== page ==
Review: War for the Planet of the Apes

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The latest installment is still incredible to look at, but feels a little directionless and even anti-climatic compared to the incredible Dawn that preceded it.

Set fifteen years after the rise of intelligent ape kind, War follows Caesar and his growing tribe of apes as they try to escape a ruthless human colonel who wants to exterminate all of them.

In terms of anticipation, War for the Planet of the Apes is following an extremely well made series of films and is potentially leading into one of the classics of 1960s science fiction. There’s a lot riding on this. A little bit like watching a gorilla riding a horse.

The movie is a surprisingly somber, muted affair at times. While Caesar and a select few apes can talk, most of them communicate through sign language, making the film’s bold choice of taking the perspective of the apes a challenging one. It is to be expected, as humanity is slowly whittled away, that the apes would take centre stage; Rise was a human centric movie, Dawn was a mix of both, and finally War is showing that humanity is on its last legs.
So there are moments of little-to-no dialogue as we see Caesar and his family, mostly following on from Dawn‘s narrative (if you are unfamiliar with the characters you may find yourself a little lost with all the monkey sign-language). But the tranquility is shattered very early on; Caesar’s tribe is attacked by the Colonel’s forces (the Colonel played by Woody Harrelson) and his mate and eldest son are killed.
War‘s primary focus is Caesar; he is emotionally compromised throughout the entire film as he seeks vengeance and experiences nightmares of Koba (Dawn‘s incredible ape villain) while his comrades try to protect him from himself. Caesar is the reason to watch this film; coupled with the frankly spectacular visual effects, this character is more real than ever. It is like watching real characters, the way they move and the way they emote is utterly seamless, it is incredible visual effects and animation!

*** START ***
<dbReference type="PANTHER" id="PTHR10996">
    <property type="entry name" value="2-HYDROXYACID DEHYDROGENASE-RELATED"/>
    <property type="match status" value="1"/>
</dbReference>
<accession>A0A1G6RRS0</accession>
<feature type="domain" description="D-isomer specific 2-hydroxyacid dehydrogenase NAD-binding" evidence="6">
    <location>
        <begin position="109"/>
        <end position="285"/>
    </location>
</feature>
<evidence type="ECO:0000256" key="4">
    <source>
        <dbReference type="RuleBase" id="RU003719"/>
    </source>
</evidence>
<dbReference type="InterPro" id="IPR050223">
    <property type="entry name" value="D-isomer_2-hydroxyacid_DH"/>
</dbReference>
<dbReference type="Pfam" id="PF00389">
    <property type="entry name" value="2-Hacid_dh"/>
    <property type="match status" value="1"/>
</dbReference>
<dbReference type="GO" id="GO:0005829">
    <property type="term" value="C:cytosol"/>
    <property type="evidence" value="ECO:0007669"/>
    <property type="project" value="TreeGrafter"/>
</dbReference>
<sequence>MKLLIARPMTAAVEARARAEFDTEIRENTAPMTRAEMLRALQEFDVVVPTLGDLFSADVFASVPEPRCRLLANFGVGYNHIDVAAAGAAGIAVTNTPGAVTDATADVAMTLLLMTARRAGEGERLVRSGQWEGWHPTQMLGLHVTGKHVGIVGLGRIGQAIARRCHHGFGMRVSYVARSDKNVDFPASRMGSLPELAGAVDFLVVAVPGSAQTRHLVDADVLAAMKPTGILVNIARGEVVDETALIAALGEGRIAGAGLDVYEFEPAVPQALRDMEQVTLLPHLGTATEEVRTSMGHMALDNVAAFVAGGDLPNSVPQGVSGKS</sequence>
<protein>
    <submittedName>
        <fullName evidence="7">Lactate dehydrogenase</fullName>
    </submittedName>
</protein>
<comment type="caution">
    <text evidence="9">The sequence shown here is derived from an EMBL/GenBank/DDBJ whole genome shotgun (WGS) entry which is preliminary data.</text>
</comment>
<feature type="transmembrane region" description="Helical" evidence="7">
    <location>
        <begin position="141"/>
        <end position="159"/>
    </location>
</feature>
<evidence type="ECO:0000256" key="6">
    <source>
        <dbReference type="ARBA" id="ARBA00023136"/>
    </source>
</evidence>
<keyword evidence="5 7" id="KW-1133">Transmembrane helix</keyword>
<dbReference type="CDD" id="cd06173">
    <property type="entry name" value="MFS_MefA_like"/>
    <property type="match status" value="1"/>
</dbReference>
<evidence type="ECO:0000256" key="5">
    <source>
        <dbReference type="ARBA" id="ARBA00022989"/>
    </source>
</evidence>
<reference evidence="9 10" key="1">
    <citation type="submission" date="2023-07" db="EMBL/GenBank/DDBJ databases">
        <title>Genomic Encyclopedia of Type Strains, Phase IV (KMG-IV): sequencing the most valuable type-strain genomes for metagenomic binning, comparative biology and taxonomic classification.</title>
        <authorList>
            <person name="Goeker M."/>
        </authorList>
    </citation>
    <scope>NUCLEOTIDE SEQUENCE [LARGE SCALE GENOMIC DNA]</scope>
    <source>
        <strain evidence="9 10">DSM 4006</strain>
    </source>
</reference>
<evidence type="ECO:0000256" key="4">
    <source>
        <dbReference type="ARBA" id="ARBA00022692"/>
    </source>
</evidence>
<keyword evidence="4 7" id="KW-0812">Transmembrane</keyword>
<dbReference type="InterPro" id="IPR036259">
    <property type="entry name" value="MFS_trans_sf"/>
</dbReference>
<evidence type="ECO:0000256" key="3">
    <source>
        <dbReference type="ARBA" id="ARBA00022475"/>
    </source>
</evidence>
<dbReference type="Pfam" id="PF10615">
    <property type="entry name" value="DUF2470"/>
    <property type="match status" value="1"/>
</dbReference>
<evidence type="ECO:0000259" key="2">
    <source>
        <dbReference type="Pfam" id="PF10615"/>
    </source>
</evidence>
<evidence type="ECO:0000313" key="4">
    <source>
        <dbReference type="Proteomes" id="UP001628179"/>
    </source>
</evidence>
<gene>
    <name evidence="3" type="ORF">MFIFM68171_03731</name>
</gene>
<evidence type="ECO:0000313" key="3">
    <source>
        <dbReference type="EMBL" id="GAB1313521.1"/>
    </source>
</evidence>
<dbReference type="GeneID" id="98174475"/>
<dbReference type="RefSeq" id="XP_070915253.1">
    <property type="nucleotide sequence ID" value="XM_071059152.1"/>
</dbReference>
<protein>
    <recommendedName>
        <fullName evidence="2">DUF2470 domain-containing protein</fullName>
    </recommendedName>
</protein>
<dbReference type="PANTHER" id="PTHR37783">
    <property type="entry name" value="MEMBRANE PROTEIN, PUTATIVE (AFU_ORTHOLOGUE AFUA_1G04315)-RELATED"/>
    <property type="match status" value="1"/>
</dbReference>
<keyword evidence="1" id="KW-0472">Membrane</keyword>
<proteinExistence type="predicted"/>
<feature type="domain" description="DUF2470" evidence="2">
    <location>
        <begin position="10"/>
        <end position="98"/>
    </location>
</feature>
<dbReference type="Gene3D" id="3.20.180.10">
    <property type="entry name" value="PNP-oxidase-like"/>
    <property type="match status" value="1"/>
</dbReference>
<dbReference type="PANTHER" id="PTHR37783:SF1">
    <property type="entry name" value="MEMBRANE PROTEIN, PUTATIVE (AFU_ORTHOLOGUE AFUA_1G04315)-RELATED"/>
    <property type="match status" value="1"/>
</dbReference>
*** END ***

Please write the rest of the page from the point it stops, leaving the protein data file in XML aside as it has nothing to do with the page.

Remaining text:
While of course the film, and now the trilogy, would focus on Caesar and Andy Serkis’ awesome motion capture performance, the film lacks the pathos and escalation of the previous two films. This mostly stems from its narrative following the apes’ perspective and the surprisingly vague human motivation.
Woody Harrelson is good as a troubled antagonist, especially in one key scene later in the film, but this so called “war” quickly feels more like a skirmish. There’s no real sense of impending global doom for humanity, no sense of whether or not Harrelson’s garrison of monkey killers are one of the last bastions of humanity. Outside of the Colonel’s own biased belief of course. Indeed, the bigger picture is missing, as is a Koba-like character to muddy the morality of both sides. This is compounded when a second faction of humans join the fray, heralding from somewhere “north”, suggesting other humans in greater numbers exist. So the film doesn’t feel as climactic as it should.
Dawn‘s final shot of Jason Clarke sinking into the shadows, irrelevant to the victorious apes, had more gravitas and finality than this entire film.

Emotions run high for Caesar, the film certainly gives him a hard time, but between that, a human girl accompanying them, a comic relief side character, plot conveniences, vague human motivations, and apes more on the run than participating, the film feels narratively fractured.

As a film it felt more like The Great Ape Escape than the war that will end a species. While certainly there is more to come, this third part – despite its incredible visuals and challenging somber tone for a blockbuster – left me wanting.

Perhaps I am the victim of false marketing; the trailer does portray a film with huge, Earth-shaking battles when in reality it is anything but, and maybe anticipation was just too high!

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Additional Marshmallows: File under “Works as part of a Trilogy”, with such films as The Bourne Supremacy and The Girl who Kicked the Hornets Nest. Most of the credit goes towards the spectacular animation work.

[No misguiding trailer for you!]

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